Disobedience of direct orders. The Christian life is not a picnic or a day at the fair; it's a race, a fight, a warfare. And, like any army, we have our orders. There are too many in the New Testament to list, so let's just mention one: Put on the whole armour of God, that ye may be able to stand against the wiles of the devil (Ephesians 6:11, 13). In the context, God tells us what the "whole armour" is, and what purpose it serves. But putting it on is not a one-time proposition: we don't don our spiritual armor the day we're saved, and then wear it the rest of our lives (would that we could!). We must put it on every day. What soldier wears the same uniform, or carries the same ammunition belt, throughout an entire war? They're constantly changing and replacing their gear, if it's available. When was the last time you consciously put on the armor of God, as described in Ephesians 6:13-17? If it wasn't today, then you're in a very vulnerable state - - - and you've refused a direct order, whether intentionally or not. That's something to confess, I think!
And, finally, for the purposes of this post.....
Wasting time. Ouch. That one hurts, doesn't it? Because we've all done it, and most of us do it habitually. I've been blessed to know a handful of Christians who were so faithful, and so zealous, that they wasted very little time. (There is a Christian gentleman named Sam Gipp who probably wastes as little time as anyone I've ever met. But he is a very rare exception.) The next Christian I meet who's never squandered and frittered God's time away will be the first. But even if we didn't know, instinctively, that wasting time is wrong, God's word tells us very clearly what we are to do: See then that ye walk circumspectly, not as fools, but as wise, Redeeming the time, because the days are evil (Ephesians 5:15-16). "Redeeming the time" is the opposite of wasting it; it's using our time for something useful, something that will bring glory to God, either in our own lives or the lives of others. Time is passing; we can either watch it go by, or we can use it. Again: Walk in wisdom toward them that are without, redeeming the time (Colossians 4:5). Only the Holy Spirit, and the Bible, can tell you what is a proper use of time in your own life; it's not the same for every Christian. But if we know what we should be doing, and don't do it .... well, God's word doesn't give us any wiggle room: Therefore to him that knoweth to do good, and doeth it not, to him it is sin (James 4:17). A sin that needs to be confessed .... but seldom is.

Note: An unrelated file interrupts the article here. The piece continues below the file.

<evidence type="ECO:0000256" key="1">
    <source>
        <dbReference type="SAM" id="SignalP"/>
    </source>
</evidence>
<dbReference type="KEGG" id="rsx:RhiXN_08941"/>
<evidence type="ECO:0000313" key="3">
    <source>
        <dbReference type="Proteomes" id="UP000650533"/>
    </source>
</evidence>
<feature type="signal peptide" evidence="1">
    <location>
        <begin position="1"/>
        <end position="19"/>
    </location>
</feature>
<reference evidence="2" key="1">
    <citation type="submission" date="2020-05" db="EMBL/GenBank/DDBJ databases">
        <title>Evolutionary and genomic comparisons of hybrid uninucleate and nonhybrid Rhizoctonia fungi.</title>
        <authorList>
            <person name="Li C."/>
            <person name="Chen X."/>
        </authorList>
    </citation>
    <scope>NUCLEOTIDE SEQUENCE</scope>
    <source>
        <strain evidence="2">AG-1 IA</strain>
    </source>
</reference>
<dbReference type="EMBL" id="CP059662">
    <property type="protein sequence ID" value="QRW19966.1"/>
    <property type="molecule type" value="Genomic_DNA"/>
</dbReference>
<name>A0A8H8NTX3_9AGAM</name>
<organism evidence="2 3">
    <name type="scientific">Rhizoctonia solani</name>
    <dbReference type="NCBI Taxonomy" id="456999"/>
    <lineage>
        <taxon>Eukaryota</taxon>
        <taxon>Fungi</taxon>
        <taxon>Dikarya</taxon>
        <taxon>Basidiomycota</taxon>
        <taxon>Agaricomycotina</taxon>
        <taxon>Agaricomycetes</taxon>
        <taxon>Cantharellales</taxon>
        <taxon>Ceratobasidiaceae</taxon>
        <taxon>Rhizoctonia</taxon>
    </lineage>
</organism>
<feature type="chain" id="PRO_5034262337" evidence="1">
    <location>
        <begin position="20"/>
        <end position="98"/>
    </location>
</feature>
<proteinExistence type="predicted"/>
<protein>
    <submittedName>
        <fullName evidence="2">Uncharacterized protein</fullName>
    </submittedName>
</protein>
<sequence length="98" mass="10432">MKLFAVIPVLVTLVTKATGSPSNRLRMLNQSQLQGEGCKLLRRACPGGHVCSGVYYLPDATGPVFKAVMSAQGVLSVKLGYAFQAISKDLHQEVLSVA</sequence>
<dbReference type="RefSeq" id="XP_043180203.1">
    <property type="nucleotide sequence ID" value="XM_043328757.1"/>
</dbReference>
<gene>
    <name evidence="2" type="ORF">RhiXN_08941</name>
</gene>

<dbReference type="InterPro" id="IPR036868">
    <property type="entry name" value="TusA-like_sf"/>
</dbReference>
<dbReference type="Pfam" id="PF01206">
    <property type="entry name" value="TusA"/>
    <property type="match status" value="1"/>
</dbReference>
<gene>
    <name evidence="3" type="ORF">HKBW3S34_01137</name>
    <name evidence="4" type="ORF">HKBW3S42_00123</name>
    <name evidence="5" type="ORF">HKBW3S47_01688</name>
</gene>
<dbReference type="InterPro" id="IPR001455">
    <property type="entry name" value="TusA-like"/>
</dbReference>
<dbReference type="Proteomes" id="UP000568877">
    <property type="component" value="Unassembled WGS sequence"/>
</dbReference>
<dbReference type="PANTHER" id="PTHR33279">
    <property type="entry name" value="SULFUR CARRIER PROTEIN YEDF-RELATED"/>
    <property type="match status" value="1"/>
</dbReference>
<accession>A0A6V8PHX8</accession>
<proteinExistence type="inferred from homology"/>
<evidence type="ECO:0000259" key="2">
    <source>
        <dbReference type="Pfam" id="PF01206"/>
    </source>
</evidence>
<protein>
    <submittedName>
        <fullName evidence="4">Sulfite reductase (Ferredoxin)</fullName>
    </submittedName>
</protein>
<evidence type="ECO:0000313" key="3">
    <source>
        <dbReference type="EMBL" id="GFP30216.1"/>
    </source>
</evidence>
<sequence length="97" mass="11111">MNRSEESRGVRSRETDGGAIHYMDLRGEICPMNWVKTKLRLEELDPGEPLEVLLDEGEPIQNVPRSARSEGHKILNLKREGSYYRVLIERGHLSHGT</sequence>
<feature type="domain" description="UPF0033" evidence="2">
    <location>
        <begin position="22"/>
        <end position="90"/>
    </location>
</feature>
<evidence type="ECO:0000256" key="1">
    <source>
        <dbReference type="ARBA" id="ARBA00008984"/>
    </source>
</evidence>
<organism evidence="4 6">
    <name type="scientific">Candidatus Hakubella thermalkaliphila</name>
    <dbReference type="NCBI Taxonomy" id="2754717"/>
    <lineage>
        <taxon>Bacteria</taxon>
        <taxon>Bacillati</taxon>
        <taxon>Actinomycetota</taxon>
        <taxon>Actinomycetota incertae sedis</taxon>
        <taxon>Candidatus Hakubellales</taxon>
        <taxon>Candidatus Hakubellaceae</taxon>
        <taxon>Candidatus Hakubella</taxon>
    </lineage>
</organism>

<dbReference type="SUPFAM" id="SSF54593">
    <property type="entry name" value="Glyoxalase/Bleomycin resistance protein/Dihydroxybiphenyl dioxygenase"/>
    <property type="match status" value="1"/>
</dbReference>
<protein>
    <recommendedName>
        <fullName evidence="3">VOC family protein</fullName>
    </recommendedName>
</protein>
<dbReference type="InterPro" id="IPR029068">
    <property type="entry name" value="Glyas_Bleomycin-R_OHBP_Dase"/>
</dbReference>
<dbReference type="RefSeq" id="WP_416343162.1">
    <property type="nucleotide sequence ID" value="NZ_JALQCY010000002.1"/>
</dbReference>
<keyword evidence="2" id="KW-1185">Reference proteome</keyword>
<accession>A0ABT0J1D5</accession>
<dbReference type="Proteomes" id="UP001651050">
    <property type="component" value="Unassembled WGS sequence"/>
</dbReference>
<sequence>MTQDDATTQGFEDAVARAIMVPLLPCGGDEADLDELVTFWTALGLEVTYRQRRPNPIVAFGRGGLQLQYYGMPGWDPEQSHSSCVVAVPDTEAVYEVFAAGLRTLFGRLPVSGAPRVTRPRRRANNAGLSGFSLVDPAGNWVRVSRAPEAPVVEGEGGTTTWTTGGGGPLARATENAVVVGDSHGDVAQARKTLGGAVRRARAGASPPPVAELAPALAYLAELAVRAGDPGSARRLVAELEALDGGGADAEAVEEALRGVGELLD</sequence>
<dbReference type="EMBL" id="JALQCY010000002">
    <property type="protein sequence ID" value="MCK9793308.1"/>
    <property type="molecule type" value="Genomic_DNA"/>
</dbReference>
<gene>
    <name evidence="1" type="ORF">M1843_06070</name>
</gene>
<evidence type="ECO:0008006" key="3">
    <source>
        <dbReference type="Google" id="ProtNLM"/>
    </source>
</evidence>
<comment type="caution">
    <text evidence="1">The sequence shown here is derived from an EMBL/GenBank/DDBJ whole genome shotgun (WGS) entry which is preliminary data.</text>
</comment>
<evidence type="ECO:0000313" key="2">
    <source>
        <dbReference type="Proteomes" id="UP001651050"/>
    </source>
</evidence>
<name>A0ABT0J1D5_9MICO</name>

By the grace of God, however, these sins, just like drunkenness or murder or gluttony or adultery, can be confessed and forgiven. God doesn't expect perfection from us in this life: For he knoweth our frame; he remembereth that we are dust (Psalm 103:14). If there are sins that we haven't confessed, we simply need to start confessing them. And when we do, He'll forgive them, and even forget them.
What a Saviour! What a Lord!